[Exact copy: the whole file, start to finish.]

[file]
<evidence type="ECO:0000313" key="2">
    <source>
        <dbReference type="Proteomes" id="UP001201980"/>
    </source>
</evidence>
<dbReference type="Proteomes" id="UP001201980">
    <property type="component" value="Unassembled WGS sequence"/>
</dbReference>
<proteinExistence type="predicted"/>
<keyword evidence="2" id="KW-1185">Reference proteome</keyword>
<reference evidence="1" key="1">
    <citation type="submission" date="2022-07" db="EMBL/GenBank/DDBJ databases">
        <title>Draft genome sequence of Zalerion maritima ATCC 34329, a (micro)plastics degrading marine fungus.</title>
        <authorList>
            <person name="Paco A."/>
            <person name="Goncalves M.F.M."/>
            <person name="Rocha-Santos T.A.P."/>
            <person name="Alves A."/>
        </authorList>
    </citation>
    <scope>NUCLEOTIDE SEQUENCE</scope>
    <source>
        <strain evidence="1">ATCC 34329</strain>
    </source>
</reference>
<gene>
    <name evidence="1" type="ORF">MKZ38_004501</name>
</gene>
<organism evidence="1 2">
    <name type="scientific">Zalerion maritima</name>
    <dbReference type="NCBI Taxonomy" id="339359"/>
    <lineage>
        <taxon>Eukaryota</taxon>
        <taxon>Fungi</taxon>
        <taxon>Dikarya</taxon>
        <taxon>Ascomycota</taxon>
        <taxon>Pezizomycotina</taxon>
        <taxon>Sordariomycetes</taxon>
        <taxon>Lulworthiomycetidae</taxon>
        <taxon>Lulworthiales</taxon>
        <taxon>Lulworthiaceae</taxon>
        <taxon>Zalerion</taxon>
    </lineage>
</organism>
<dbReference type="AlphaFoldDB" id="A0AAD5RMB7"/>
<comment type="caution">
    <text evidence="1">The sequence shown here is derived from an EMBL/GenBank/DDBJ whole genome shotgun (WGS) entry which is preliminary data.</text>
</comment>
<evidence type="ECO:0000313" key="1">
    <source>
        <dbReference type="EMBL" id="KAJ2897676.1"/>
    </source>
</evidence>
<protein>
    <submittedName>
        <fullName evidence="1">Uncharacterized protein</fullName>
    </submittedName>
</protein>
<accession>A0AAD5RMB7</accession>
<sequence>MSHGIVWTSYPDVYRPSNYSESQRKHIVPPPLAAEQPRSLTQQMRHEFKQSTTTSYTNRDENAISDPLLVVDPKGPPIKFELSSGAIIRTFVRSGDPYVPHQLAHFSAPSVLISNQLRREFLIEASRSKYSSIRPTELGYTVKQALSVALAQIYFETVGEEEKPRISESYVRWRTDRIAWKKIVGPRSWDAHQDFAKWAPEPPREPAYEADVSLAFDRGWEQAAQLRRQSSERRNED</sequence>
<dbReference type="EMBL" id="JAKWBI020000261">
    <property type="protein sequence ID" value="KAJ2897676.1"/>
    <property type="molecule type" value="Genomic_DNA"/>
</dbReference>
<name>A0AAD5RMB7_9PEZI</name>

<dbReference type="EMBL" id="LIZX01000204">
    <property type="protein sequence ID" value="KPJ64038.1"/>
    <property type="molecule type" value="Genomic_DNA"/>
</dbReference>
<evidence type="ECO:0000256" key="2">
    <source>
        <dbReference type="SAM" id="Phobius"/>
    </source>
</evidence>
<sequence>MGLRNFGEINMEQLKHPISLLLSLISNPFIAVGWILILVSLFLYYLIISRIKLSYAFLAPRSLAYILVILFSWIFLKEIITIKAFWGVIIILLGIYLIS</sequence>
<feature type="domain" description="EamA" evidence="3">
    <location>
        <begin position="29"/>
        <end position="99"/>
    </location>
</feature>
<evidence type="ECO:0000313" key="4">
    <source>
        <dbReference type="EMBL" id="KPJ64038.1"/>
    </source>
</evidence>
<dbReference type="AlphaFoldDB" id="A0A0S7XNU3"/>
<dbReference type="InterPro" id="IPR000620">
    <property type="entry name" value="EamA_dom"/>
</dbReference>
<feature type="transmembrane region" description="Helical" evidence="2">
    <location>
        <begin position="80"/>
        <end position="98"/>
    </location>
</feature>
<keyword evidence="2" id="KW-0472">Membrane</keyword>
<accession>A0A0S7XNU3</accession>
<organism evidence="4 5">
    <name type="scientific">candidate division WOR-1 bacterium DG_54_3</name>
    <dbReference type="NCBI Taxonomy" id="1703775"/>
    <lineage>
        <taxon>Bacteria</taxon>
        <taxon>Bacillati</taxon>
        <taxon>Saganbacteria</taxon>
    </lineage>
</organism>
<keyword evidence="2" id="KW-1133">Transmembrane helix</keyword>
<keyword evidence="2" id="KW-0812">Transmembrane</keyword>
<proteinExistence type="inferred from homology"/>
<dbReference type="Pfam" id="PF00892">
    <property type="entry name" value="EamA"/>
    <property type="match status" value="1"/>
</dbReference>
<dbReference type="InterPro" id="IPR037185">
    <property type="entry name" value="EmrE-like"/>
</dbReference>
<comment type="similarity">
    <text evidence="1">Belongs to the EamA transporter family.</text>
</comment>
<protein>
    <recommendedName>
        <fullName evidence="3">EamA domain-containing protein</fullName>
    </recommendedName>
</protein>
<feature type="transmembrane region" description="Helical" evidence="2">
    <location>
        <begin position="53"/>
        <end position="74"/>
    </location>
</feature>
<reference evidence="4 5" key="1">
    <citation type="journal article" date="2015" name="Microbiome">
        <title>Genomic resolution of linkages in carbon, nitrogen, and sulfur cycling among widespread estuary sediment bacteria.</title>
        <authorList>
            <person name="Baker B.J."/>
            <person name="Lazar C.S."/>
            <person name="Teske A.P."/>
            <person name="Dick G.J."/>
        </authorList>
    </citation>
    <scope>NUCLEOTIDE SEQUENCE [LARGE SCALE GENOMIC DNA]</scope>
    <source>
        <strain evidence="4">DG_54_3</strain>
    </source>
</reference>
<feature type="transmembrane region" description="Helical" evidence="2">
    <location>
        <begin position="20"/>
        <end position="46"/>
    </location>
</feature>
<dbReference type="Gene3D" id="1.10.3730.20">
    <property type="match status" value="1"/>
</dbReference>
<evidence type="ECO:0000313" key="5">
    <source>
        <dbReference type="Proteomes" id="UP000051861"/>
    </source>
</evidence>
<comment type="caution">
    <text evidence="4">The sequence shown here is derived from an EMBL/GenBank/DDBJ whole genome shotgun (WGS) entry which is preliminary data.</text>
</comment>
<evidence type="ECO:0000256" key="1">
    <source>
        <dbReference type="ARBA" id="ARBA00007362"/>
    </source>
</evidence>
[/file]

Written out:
<evidence type="ECO:0000313" key="2">
    <source>
        <dbReference type="Proteomes" id="UP001201980"/>
    </source>
</evidence>
<dbReference type="Proteomes" id="UP001201980">
    <property type="component" value="Unassembled WGS sequence"/>
</dbReference>
<proteinExistence type="predicted"/>
<keyword evidence="2" id="KW-1185">Reference proteome</keyword>
<reference evidence="1" key="1">
    <citation type="submission" date="2022-07" db="EMBL/GenBank/DDBJ databases">
        <title>Draft genome sequence of Zalerion maritima ATCC 34329, a (micro)plastics degrading marine fungus.</title>
        <authorList>
            <person name="Paco A."/>
            <person name="Goncalves M.F.M."/>
            <person name="Rocha-Santos T.A.P."/>
            <person name="Alves A."/>
        </authorList>
    </citation>
    <scope>NUCLEOTIDE SEQUENCE</scope>
    <source>
        <strain evidence="1">ATCC 34329</strain>
    </source>
</reference>
<gene>
    <name evidence="1" type="ORF">MKZ38_004501</name>
</gene>
<organism evidence="1 2">
    <name type="scientific">Zalerion maritima</name>
    <dbReference type="NCBI Taxonomy" id="339359"/>
    <lineage>
        <taxon>Eukaryota</taxon>
        <taxon>Fungi</taxon>
        <taxon>Dikarya</taxon>
        <taxon>Ascomycota</taxon>
        <taxon>Pezizomycotina</taxon>
        <taxon>Sordariomycetes</taxon>
        <taxon>Lulworthiomycetidae</taxon>
        <taxon>Lulworthiales</taxon>
        <taxon>Lulworthiaceae</taxon>
        <taxon>Zalerion</taxon>
    </lineage>
</organism>
<dbReference type="AlphaFoldDB" id="A0AAD5RMB7"/>
<comment type="caution">
    <text evidence="1">The sequence shown here is derived from an EMBL/GenBank/DDBJ whole genome shotgun (WGS) entry which is preliminary data.</text>
</comment>
<evidence type="ECO:0000313" key="1">
    <source>
        <dbReference type="EMBL" id="KAJ2897676.1"/>
    </source>
</evidence>
<protein>
    <submittedName>
        <fullName evidence="1">Uncharacterized protein</fullName>
    </submittedName>
</protein>
<accession>A0AAD5RMB7</accession>
<sequence>MSHGIVWTSYPDVYRPSNYSESQRKHIVPPPLAAEQPRSLTQQMRHEFKQSTTTSYTNRDENAISDPLLVVDPKGPPIKFELSSGAIIRTFVRSGDPYVPHQLAHFSAPSVLISNQLRREFLIEASRSKYSSIRPTELGYTVKQALSVALAQIYFETVGEEEKPRISESYVRWRTDRIAWKKIVGPRSWDAHQDFAKWAPEPPREPAYEADVSLAFDRGWEQAAQLRRQSSERRNED</sequence>
<dbReference type="EMBL" id="JAKWBI020000261">
    <property type="protein sequence ID" value="KAJ2897676.1"/>
    <property type="molecule type" value="Genomic_DNA"/>
</dbReference>
<name>A0AAD5RMB7_9PEZI</name>

<dbReference type="EMBL" id="LIZX01000204">
    <property type="protein sequence ID" value="KPJ64038.1"/>
    <property type="molecule type" value="Genomic_DNA"/>
</dbReference>
<evidence type="ECO:0000256" key="2">
    <source>
        <dbReference type="SAM" id="Phobius"/>
    </source>
</evidence>
<sequence>MGLRNFGEINMEQLKHPISLLLSLISNPFIAVGWILILVSLFLYYLIISRIKLSYAFLAPRSLAYILVILFSWIFLKEIITIKAFWGVIIILLGIYLIS</sequence>
<feature type="domain" description="EamA" evidence="3">
    <location>
        <begin position="29"/>
        <end position="99"/>
    </location>
</feature>
<evidence type="ECO:0000313" key="4">
    <source>
        <dbReference type="EMBL" id="KPJ64038.1"/>
    </source>
</evidence>
<dbReference type="AlphaFoldDB" id="A0A0S7XNU3"/>
<dbReference type="InterPro" id="IPR000620">
    <property type="entry name" value="EamA_dom"/>
</dbReference>
<feature type="transmembrane region" description="Helical" evidence="2">
    <location>
        <begin position="80"/>
        <end position="98"/>
    </location>
</feature>
<keyword evidence="2" id="KW-0472">Membrane</keyword>
<accession>A0A0S7XNU3</accession>
<organism evidence="4 5">
    <name type="scientific">candidate division WOR-1 bacterium DG_54_3</name>
    <dbReference type="NCBI Taxonomy" id="1703775"/>
    <lineage>
        <taxon>Bacteria</taxon>
        <taxon>Bacillati</taxon>
        <taxon>Saganbacteria</taxon>
    </lineage>
</organism>
<keyword evidence="2" id="KW-1133">Transmembrane helix</keyword>
<keyword evidence="2" id="KW-0812">Transmembrane</keyword>
<proteinExistence type="inferred from homology"/>
<dbReference type="Pfam" id="PF00892">
    <property type="entry name" value="EamA"/>
    <property type="match status" value="1"/>
</dbReference>
<dbReference type="InterPro" id="IPR037185">
    <property type="entry name" value="EmrE-like"/>
</dbReference>
<comment type="similarity">
    <text evidence="1">Belongs to the EamA transporter family.</text>
</comment>
<protein>
    <recommendedName>
        <fullName evidence="3">EamA domain-containing protein</fullName>
    </recommendedName>
</protein>
<feature type="transmembrane region" description="Helical" evidence="2">
    <location>
        <begin position="53"/>
        <end position="74"/>
    </location>
</feature>
<reference evidence="4 5" key="1">
    <citation type="journal article" date="2015" name="Microbiome">
        <title>Genomic resolution of linkages in carbon, nitrogen, and sulfur cycling among widespread estuary sediment bacteria.</title>
        <authorList>
            <person name="Baker B.J."/>
            <person name="Lazar C.S."/>
            <person name="Teske A.P."/>
            <person name="Dick G.J."/>
        </authorList>
    </citation>
    <scope>NUCLEOTIDE SEQUENCE [LARGE SCALE GENOMIC DNA]</scope>
    <source>
        <strain evidence="4">DG_54_3</strain>
    </source>
</reference>
<feature type="transmembrane region" description="Helical" evidence="2">
    <location>
        <begin position="20"/>
        <end position="46"/>
    </location>
</feature>
<dbReference type="Gene3D" id="1.10.3730.20">
    <property type="match status" value="1"/>
</dbReference>
<evidence type="ECO:0000313" key="5">
    <source>
        <dbReference type="Proteomes" id="UP000051861"/>
    </source>
</evidence>
<comment type="caution">
    <text evidence="4">The sequence shown here is derived from an EMBL/GenBank/DDBJ whole genome shotgun (WGS) entry which is preliminary data.</text>
</comment>
<evidence type="ECO:0000256" key="1">
    <source>
        <dbReference type="ARBA" id="ARBA00007362"/>
    </source>
</evidence>